Easing of lockdown in Scotland could begin in ten days

The changes could include some sporting events being allowed and letting people meet those from other households.

Nicola Sturgeon has said Scotland’s lockdown restrictions could begin to be eased from May 28.

If progress continues in reducing the spread of coronavirus, the First Minister said there could be changes made after the next lockdown review at the end of May.

The changes could include some sporting events being allowed, the opening of garden centres and letting people meet those from other households, provided social distancing is followed.

People could be allowed more types of outdoor activity, such as being able to sit in the park, play golf or go fishing, while some outdoor work could also be resumed.

Potential measures will be outlined on Thursday when the Scottish Government publishes a new “route map” on the path out of lockdown, Sturgeon said.

Speaking at the Scottish Government’s Covid-19 press briefing on Monday, she said the document will also contain more details on when schools might reopen.

But the First Minister stressed that for now there is no change to the current lockdown advice in Scotland.

It comes as England has lifted some measures at a faster rate than other parts of the UK, such as by allowing people to drive to beauty spots and meet one person from another household.

Public health messaging south of the border was altered to “stay alert”, but Scotland, Wales and Northern Ireland have kept the “stay at home” advice.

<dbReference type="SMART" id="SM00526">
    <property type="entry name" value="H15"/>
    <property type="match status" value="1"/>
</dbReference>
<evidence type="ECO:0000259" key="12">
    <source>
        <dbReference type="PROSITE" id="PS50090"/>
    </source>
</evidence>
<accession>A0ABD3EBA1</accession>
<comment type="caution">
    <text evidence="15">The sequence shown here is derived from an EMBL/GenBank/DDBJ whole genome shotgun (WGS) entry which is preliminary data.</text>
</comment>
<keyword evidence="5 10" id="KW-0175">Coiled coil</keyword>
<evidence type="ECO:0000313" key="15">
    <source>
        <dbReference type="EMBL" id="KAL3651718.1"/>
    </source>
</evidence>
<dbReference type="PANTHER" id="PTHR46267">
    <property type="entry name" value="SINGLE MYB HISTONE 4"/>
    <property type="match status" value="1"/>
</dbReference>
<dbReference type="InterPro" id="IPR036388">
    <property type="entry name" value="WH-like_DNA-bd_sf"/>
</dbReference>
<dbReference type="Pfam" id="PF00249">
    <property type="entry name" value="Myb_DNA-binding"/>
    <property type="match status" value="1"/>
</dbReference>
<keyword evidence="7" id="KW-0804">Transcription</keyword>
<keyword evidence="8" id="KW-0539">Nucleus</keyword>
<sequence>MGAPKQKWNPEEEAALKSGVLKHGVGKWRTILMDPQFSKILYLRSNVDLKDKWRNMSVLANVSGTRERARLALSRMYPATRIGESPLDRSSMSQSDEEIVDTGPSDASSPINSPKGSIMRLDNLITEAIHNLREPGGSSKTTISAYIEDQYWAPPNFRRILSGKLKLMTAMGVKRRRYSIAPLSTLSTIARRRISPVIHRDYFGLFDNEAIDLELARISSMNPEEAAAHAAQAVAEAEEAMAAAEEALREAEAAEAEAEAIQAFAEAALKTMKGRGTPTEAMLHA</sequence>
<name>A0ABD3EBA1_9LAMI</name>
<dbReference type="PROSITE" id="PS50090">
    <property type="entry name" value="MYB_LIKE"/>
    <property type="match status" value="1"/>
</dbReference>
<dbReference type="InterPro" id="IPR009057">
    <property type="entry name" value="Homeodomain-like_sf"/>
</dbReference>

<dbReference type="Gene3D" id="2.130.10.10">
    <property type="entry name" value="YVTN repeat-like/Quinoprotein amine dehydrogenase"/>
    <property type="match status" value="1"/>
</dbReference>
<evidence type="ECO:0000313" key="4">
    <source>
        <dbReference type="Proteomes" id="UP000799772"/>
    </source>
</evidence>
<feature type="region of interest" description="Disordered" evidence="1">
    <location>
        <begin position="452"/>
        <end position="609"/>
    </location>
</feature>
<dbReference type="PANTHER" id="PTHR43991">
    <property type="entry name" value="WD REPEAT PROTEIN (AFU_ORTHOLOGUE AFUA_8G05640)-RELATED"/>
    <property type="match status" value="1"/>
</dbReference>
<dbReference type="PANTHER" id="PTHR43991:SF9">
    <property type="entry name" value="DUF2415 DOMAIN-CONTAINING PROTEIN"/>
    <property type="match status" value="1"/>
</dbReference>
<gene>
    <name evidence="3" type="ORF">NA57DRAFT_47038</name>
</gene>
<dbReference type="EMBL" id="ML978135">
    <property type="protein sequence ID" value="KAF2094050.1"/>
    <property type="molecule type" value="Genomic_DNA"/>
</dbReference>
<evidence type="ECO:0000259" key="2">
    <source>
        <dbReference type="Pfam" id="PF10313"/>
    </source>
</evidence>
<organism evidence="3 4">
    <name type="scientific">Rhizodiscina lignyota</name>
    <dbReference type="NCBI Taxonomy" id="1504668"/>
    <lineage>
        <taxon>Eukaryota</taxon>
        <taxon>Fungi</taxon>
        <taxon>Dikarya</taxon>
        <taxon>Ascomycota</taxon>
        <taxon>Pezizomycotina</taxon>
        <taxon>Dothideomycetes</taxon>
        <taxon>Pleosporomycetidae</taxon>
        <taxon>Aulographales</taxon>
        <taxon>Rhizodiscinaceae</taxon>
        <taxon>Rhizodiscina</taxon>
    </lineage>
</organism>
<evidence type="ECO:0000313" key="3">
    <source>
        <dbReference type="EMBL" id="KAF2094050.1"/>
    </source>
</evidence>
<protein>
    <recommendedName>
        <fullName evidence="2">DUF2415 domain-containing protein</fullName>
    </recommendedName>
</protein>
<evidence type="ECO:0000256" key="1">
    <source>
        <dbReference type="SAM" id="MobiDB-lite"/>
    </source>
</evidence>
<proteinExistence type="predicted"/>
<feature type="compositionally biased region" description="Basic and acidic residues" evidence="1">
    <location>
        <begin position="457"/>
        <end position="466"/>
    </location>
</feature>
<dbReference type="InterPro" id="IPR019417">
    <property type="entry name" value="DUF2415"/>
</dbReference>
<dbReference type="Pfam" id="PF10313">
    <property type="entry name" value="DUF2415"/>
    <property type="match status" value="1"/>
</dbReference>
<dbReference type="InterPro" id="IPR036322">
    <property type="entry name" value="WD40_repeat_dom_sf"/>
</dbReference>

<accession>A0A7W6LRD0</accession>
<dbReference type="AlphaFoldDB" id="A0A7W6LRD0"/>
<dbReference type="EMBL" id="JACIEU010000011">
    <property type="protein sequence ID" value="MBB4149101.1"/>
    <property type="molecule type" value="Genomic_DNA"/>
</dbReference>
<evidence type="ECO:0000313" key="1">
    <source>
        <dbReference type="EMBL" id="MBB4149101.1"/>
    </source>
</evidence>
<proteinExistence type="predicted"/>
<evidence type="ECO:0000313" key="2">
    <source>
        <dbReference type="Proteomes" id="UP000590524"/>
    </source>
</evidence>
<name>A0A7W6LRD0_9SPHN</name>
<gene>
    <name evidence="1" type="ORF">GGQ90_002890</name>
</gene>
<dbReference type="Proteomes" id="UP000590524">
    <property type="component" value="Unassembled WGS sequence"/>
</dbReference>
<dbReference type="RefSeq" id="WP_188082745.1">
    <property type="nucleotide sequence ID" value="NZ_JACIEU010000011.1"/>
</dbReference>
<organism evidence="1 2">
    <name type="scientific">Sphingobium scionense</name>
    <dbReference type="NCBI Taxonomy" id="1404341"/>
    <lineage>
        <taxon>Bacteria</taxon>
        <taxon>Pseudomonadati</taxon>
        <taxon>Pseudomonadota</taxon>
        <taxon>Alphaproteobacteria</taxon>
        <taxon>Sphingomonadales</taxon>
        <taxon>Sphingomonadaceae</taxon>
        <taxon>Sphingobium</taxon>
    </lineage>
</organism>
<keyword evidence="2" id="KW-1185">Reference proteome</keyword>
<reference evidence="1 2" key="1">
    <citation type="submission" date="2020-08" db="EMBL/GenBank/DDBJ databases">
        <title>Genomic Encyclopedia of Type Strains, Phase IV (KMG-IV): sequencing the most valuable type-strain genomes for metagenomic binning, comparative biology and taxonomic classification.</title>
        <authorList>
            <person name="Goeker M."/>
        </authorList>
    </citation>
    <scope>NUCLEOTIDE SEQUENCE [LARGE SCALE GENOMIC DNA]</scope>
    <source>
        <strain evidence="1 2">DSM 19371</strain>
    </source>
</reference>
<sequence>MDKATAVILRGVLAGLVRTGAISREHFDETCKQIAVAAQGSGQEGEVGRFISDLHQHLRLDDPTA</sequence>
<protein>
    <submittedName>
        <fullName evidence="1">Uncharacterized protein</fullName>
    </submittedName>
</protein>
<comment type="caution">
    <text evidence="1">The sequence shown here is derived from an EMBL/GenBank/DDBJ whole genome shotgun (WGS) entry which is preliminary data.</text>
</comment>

The Scottish Government has been more cautious on easing the lockdown due to what it claims is a higher infection rate – known as the R number – in Scotland.

But as of Monday, Scotland reported its lowest number of daily Covid-19 cases since the end of March, with just 57 new confirmed cases, while hospital and intensive care admissions have been on a downward trend for weeks.

Speaking at the briefing, the First Minister said: “Within two weeks, my hope is that we will be taking some concrete steps on the journey back to normality.

“As I’ve said before, it won’t be normality as we knew it because the virus will not have gone away, but it will be a journey to a better balance – I hope – than the one we have today.

“As we take each step, we must make sure that the ground beneath us is as solid as possible.

“That’s why sticking with the lockdown restrictions a bit longer to suppress the virus more is so important, because that will mean we can start to take these steps with the confidence that we have alternative means of effectively keeping it under control.”

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